I just received word from iTunes that my third and final version of Bent Not Broken has just been approved. This marks the end of a long, long journey with the text, beginning in 2009 with the concept of the project, which was originally intended for print. After a year of writing and research, I began seeking out publishers in 2011. The next two years were spent mostly waiting for rejection letters from a host of big and small publishers, most of whom never looked at the manuscript.

And while I wouldn’t say no if,say, Scholastic came along and offered to publish the text, I have also discovered how well the book works in the digital, multimedia domain. I’ve been able to add a ton of rich content and make my own research process a little more transparent. Along the way, I also learned a ton about epublishing, and particularly the ins-and-outs of both Adobe InDesign (a good program) and the Apple store. In the future, software like Indesign will get easier to use and more accessible, much like web design software did in the late 1990s.

I am also excited to say that I just got a small GVSU grant and purchased six iPads for the Secondary English Education program at GVSU. I will be working with our newest faculty member, Bailey Herrmann, to develop iPad-based writing and reading projects beginning next semester. My hope is that students will produce ebooks somewhat like mine, taking classic, public domain literary texts such as Heart of Darkness and enriching them with images, video, and other kinds of interactivity.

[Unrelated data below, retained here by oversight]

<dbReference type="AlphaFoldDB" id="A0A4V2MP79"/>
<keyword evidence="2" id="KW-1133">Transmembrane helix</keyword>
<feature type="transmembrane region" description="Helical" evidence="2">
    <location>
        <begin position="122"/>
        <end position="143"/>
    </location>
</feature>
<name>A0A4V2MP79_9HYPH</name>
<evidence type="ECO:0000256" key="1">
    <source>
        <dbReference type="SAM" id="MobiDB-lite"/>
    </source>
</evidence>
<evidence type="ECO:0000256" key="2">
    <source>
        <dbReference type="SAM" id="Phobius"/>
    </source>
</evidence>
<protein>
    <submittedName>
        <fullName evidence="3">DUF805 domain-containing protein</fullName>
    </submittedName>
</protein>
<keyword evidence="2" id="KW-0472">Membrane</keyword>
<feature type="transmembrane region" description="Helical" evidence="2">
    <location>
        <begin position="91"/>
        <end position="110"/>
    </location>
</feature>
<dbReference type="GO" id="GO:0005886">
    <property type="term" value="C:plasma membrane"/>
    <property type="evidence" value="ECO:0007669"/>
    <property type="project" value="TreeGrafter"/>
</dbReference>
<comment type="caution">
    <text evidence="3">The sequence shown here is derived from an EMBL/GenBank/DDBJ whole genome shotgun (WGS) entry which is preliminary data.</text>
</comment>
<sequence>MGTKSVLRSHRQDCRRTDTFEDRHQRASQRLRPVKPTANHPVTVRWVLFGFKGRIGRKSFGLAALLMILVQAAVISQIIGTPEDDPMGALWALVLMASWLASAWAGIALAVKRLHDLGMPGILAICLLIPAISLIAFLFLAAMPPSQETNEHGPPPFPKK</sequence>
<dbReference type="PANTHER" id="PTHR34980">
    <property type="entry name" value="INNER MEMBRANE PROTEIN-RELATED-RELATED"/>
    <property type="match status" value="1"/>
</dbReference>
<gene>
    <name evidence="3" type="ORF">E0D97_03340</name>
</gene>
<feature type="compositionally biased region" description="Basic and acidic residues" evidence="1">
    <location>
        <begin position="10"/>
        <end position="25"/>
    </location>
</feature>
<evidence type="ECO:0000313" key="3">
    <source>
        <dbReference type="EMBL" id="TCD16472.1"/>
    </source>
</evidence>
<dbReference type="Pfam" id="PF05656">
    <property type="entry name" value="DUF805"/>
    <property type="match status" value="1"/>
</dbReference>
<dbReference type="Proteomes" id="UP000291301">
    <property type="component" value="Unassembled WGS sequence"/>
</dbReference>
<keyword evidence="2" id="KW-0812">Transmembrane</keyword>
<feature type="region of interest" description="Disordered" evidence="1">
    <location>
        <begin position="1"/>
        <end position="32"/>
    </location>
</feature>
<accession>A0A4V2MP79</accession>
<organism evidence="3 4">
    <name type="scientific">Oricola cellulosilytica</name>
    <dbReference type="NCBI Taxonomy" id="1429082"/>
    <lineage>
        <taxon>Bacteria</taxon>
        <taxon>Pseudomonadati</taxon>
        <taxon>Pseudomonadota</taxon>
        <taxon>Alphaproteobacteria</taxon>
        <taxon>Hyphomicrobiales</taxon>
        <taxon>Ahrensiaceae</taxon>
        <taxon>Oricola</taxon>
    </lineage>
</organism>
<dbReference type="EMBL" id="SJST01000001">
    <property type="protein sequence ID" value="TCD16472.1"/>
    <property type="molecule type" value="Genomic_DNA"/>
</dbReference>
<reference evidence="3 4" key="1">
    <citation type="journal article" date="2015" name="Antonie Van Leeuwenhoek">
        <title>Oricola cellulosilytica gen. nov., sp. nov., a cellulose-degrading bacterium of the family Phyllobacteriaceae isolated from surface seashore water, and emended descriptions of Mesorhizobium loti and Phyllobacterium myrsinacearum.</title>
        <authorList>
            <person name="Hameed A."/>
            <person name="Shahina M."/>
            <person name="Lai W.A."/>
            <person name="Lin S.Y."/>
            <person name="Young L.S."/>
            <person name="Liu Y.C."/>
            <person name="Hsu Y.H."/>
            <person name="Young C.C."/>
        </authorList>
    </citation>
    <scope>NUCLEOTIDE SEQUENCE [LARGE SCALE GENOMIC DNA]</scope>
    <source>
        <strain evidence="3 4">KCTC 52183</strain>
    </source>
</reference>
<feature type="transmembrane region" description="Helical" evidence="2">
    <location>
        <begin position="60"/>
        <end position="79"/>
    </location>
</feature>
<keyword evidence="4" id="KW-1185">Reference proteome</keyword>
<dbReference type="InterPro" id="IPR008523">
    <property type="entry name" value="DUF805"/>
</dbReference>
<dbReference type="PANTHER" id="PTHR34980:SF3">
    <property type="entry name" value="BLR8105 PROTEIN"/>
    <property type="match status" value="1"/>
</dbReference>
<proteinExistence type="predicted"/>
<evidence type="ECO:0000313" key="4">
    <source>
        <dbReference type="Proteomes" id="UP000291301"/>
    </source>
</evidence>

There are other examples of this new, interactive classic already out there. If you have an iPad, I strongly recommend downloading the amazing Inkle version of Frankenstein which is a sort of choose-your-own adventure retelling of the classic text, this time set during the French Revolution. Inkle itself looks like a cool free tool that allows you to write interactive, reader-directed novels. I am also interested in the latest version of The Thirty-Nine Steps by John Buchanan, which NPR recently reviewed. It too bends genre, combining some game-like features with the text from the original novel, albeit abridged.

So, can students take a classic literary text and re-situate it in a rich multimedia environment, even adding interactivity that borders on gameplay? I have really high hopes, though I know that all that talk about “new forms” of books or reading in the 1990s ended up producing, well, awful hypertext novels that no one really reads or cares about.

Going to keep thinking about this. For now, just download Bent Not Broken and tell me what you think.